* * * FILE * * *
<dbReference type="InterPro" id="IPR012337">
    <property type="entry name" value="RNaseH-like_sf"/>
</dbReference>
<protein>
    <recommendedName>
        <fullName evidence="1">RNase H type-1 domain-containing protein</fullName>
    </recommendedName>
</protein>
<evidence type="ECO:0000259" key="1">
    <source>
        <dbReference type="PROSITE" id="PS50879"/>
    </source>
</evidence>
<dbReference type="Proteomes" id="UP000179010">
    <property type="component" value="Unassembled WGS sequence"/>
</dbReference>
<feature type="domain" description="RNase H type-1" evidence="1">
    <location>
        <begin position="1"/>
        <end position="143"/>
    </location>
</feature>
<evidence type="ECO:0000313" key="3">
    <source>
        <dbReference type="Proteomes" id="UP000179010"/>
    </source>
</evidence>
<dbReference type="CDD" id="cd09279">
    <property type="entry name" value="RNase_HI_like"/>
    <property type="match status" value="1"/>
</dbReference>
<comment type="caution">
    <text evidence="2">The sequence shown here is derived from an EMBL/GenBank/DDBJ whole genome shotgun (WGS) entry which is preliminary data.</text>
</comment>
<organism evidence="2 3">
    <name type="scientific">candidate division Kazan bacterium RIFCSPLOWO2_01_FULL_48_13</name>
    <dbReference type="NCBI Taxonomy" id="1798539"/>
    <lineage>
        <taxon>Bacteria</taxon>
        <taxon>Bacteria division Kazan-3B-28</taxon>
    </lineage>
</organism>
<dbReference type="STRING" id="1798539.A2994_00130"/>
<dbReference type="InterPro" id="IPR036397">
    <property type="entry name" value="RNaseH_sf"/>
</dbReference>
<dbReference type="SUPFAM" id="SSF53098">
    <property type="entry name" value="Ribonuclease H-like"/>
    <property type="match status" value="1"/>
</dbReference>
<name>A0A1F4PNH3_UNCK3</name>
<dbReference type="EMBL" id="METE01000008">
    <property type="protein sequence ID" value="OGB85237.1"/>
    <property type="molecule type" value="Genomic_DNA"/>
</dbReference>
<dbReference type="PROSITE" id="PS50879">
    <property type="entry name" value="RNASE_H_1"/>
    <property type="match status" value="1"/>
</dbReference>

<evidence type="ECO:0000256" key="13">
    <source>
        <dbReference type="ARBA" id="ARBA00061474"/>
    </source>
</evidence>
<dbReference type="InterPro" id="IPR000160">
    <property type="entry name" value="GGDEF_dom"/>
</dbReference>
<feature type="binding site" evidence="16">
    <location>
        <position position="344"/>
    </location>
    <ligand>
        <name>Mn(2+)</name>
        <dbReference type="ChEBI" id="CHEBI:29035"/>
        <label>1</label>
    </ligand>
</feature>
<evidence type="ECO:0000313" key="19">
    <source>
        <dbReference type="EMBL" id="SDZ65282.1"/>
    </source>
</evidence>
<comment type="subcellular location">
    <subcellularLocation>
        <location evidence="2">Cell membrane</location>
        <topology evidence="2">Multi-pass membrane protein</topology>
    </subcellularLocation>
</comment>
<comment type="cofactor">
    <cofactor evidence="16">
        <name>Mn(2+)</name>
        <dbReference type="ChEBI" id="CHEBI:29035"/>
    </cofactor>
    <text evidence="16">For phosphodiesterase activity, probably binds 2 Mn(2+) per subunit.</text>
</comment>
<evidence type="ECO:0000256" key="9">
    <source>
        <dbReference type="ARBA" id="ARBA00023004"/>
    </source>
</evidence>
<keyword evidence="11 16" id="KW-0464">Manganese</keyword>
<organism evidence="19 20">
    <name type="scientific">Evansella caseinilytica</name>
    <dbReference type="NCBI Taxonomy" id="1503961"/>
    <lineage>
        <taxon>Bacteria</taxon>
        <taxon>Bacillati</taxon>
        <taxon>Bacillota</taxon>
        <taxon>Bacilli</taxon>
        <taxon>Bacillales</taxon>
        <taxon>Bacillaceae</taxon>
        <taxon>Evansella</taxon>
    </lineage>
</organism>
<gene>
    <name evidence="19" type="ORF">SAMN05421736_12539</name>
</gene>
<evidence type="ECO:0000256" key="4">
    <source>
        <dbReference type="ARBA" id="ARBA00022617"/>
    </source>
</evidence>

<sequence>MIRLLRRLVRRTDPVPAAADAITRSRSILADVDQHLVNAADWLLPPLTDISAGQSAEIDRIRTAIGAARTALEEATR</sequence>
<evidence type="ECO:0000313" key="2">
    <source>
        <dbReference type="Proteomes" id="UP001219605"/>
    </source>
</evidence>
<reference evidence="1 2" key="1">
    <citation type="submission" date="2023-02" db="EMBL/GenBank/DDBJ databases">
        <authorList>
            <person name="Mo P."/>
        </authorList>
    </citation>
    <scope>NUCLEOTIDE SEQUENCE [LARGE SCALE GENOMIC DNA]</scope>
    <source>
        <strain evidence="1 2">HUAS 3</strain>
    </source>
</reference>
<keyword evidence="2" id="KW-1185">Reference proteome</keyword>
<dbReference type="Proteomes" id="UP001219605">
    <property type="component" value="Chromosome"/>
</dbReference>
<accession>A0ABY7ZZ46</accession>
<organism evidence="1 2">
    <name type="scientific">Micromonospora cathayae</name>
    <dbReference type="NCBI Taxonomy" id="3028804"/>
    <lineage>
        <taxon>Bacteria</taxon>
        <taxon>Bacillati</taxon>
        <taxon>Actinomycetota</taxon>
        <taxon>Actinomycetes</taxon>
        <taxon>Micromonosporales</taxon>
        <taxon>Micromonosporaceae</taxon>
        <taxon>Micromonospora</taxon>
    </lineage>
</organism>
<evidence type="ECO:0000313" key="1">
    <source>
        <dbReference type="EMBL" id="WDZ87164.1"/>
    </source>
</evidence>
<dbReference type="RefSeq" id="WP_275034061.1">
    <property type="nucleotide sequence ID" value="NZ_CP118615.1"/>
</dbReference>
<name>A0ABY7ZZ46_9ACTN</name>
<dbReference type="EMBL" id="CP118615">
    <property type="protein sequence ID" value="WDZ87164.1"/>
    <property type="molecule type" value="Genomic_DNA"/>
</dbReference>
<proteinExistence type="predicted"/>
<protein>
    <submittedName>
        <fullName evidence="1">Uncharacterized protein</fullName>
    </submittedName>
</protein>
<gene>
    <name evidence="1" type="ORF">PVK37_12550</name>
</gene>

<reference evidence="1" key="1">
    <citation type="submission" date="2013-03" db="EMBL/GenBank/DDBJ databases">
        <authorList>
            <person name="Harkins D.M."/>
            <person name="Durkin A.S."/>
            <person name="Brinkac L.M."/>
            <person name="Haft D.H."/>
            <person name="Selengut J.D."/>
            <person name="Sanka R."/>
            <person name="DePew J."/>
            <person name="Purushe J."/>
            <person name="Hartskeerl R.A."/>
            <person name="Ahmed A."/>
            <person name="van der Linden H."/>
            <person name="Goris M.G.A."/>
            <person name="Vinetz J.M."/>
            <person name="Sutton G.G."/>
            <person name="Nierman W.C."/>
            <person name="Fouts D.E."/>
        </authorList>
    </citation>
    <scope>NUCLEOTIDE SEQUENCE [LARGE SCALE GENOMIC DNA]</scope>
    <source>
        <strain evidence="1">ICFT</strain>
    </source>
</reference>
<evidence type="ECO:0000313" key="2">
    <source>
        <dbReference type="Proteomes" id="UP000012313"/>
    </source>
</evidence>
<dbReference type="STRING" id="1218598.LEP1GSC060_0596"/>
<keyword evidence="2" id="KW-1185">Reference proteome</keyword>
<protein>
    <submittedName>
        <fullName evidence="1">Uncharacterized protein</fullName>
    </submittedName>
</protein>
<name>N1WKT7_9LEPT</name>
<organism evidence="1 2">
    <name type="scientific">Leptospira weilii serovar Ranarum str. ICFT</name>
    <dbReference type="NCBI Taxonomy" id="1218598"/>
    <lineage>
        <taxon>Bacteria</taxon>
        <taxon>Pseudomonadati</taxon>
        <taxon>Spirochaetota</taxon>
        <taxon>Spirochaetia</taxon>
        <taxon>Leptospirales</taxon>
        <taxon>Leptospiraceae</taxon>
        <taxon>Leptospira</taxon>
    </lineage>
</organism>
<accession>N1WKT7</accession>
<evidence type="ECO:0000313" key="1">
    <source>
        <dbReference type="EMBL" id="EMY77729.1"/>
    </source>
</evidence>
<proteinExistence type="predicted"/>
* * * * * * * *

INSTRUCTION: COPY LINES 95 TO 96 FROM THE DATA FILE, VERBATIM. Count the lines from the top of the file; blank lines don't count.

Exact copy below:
</comment>
<evidence type="ECO:0000256" key="9">